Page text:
My Christian College "Professor of the Year" Just Compared Being Queer to Being Racist
Being queer at a private Christian school, I thought I'd heard homosexuality compared to just about everything. But I was caught off guard by the recent remarks of Dr. Erik Thoennes, a professor at my alma mater, Southern California's Biola University. At a panel discussion nominally on homosexuality—a discussion that conveniently didn't feature even one LGBTQ-affirming speaker—Dr. Thoennes likened homosexuality to racism.
I'll just let that sink in.
A teacher, in front of students, said he thinks queer students on campus—many of whom are queer people of color—are analogous to racists. Just in case the audience didn't get the picture, he asked them to imagine if the school's LGBTQ group, the Biola Queer Underground, were a "Racist Underground." He then proceeded to read from their mission statement, substituting the word "racist" for "queer." To the tape!
As far as I can make out, the logic is: all LGBTQ peeps care about is The Gay Sex. The Gay Sex is obviously a sin—every Christian ever agrees with that. Christians have clearly always thought racism was bad. Therefore being queer is like being racist.
"What I don't want us to do in the midst of being kind and loving is to lack the biblical backbone, because our culture with condemn us as bigots, to stand up for something that has consistently been a line drawn in the sand about what Christians will tolerate and what we won't," said Thoennes, on the panel.
A student spoke up to ask, "Why is there no Christian pro-gay party represented on this panel?"
There's a pause and Thoennes replied, "Because we think it's a sin. We wouldn't want a pro-racist person sitting on this panel if the question were about racism."
As if white, straight, cisgendered Christians have played no role in the dissemination of violence based upon gender, sexuality, or race. As if racists weren't people who socially benefit off the exploitation of others based upon racial privilege. As if queer youth on Christian campuses didn't have astronomically high suicide rates, economical hardship, or the threat of homelessness based upon discrimination.
If this were just some bigoted preacher screaming at his congregation it would be one thing, but having gone through five years at this school—having felt the bullying, the tightness of the closet—it pisses me off. Coming out as genderqueer was a slow and very cautious process. This is a school where a teacher once publicly called me a "queer" (not in a good way) for wearing a scarf. Dressing how I wanted, using the bathrooms I felt most safe in, or holding hands with whomever I wanted was not only anxiety-inducing, but put me at risk of expulsion. I told very few friends and lost the majority I did tell. The fear and alienation drove me to therapy, medication, and self-harm.
After much community-building and open communication, I've discovered I am far from alone in my experience—this is just what it's like to be queer on many Christian campuses. Not only is there a Queer Underground on Biola's campus, but LGBTQ groupshave grown at Bob Jones, Westmont, Wheaton, and a growing number of Roman Catholic schools. To see our experiences paraded as a colossal joke, bullied publically, and to be glibly compared to racism by the very people perpetuating our oppression is disheartening to say the least.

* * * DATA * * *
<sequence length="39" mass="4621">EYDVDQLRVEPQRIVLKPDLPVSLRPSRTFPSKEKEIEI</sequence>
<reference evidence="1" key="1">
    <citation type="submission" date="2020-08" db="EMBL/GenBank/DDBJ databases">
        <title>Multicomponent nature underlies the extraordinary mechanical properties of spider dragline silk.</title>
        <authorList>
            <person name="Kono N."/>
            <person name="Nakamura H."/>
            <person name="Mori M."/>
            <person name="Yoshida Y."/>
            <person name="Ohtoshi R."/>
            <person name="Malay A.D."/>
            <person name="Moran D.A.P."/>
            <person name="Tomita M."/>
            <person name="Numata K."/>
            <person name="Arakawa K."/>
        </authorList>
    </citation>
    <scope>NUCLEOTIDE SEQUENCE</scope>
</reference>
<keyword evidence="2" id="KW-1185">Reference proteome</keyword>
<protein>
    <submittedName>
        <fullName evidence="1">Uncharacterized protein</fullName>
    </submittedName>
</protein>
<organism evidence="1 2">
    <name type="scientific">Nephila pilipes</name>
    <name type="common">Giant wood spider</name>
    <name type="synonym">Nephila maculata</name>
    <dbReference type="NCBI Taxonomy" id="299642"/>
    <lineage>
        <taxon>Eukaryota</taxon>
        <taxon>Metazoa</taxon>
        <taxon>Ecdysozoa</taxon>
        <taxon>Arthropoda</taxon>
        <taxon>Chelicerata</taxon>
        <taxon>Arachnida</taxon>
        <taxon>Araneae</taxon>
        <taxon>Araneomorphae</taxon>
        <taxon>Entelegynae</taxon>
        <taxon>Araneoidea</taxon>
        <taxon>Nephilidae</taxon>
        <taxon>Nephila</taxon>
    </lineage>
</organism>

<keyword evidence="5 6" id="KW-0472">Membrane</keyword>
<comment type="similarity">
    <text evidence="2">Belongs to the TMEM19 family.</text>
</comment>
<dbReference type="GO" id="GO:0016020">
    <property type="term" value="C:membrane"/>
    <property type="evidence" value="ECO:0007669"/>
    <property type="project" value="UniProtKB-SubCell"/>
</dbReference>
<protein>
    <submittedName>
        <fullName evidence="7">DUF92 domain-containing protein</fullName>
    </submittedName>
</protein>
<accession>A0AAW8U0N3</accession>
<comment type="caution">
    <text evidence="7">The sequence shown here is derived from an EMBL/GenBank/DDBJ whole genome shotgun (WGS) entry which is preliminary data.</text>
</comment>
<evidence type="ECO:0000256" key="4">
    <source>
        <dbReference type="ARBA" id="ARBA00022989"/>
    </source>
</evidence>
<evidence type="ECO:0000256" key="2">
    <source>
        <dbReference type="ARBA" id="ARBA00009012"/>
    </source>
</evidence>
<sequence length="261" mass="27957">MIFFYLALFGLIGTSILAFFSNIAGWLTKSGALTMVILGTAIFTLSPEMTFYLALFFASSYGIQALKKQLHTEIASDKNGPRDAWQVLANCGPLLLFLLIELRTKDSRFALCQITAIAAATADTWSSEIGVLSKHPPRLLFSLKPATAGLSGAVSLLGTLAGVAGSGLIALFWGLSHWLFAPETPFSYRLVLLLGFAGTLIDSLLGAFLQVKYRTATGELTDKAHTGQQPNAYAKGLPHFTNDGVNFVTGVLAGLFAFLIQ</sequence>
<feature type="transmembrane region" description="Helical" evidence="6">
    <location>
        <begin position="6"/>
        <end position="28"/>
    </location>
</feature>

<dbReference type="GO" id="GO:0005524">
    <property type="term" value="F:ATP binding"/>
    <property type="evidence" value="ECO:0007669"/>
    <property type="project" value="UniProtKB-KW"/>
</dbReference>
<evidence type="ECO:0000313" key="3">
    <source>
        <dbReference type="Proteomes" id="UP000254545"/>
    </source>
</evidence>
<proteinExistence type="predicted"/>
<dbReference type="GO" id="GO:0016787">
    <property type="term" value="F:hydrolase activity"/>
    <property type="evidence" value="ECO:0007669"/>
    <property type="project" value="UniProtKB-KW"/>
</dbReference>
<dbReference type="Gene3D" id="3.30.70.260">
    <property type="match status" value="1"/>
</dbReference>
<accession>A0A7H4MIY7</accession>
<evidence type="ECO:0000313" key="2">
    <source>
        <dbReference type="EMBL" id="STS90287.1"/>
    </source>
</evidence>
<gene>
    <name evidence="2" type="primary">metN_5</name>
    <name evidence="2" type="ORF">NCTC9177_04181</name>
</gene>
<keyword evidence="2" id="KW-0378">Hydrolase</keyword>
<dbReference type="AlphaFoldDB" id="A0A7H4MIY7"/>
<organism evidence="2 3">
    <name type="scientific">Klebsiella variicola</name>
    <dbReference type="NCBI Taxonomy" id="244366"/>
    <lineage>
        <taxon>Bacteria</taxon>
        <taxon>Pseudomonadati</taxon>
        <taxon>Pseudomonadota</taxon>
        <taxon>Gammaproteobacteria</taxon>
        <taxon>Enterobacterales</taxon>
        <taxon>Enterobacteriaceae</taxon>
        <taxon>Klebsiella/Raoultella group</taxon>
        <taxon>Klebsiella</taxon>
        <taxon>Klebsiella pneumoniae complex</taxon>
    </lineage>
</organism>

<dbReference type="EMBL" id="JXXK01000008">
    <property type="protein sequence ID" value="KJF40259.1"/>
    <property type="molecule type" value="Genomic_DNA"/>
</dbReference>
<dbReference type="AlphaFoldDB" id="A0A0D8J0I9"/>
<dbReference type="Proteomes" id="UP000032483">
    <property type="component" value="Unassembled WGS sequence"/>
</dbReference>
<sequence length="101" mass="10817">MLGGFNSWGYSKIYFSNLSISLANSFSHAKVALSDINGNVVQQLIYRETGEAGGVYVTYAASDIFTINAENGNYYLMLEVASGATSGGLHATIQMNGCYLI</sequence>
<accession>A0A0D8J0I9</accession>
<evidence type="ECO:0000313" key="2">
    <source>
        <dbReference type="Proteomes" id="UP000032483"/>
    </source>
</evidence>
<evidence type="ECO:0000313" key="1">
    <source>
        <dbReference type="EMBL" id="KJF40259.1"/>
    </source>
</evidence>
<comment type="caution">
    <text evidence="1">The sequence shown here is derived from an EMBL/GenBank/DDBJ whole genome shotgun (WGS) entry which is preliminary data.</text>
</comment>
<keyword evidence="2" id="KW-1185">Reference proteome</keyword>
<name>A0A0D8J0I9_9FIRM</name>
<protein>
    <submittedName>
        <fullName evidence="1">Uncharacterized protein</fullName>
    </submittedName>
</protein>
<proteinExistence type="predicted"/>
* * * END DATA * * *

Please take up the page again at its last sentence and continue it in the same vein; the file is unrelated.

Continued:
Dr. Thoennes isn't just some clown on our campus either: he is a darling faculty member of many students and administration. Hell, he was professor of the year. Twice. So the point isn't some straight white guy is racist and heterosexist, but that Biola University as a whole is in need of serious change.
That's why I started a petition asking Biola and Dr. Thoennes to apologize and commit themselves to including LGBTQ-affirming speakers on campus. Regardless of how you reconcile Christianity and queerness, it's clear from the growing number of inclusive churches many do. As a school that accepts students' money, queer or not, from inclusive denominations, it only makes sense those denominational viewpoints should be allowed a voice on campus.
So I'm really just asking for a little diversity. While I was a student I had the pleasure of hearing Scientologist and Mormon lecturers; Biola even hosted a debate with the late Christopher Hitchens. The administration is, simply put, being hypocritical. They are afraid of open and clear dialogue with us—as if a little queer representation will turn the school into the RuPaul's Workroom of Christian campuses.
The school so far hasn't responded to our petition outside of one assistant e-mailing me back. That professor let me know that I probably just misunderstood Dr. Thoennes' comments, that he never "likened homosexuality to racism," but was simply "making an analogy." Last I checked making an analogy implies the terms are, you know, analogous. It was a far cry from an apology let alone a commitment to change.
The climate LGBTQ Biolans currently live in is unacceptable. It is one of silence and bullying, economical hardship, and psychological—and often physical—trauma. To in any way compare that social state to that of racists—people who socially benefit off the exploitation of others based upon racial privilege—is extreme, distorting, hurtful, and contributes to the hostile environment LGBTQ Biolans exist in. Not only that, but to do so misconstrues and misrepresents racism, which is, well, racist.
Biola doesn't have a "racist underground" just like it doesn't have a homophobic or transphobic underground. Because it doesn't need to be underground. And unless Biola and Christian campuses like it commit themselves to some real material change, its racists, transphobes, and homophobes, will continue to roam quite freely and hurt the schools own students.
Please show your support and sign the petition here.
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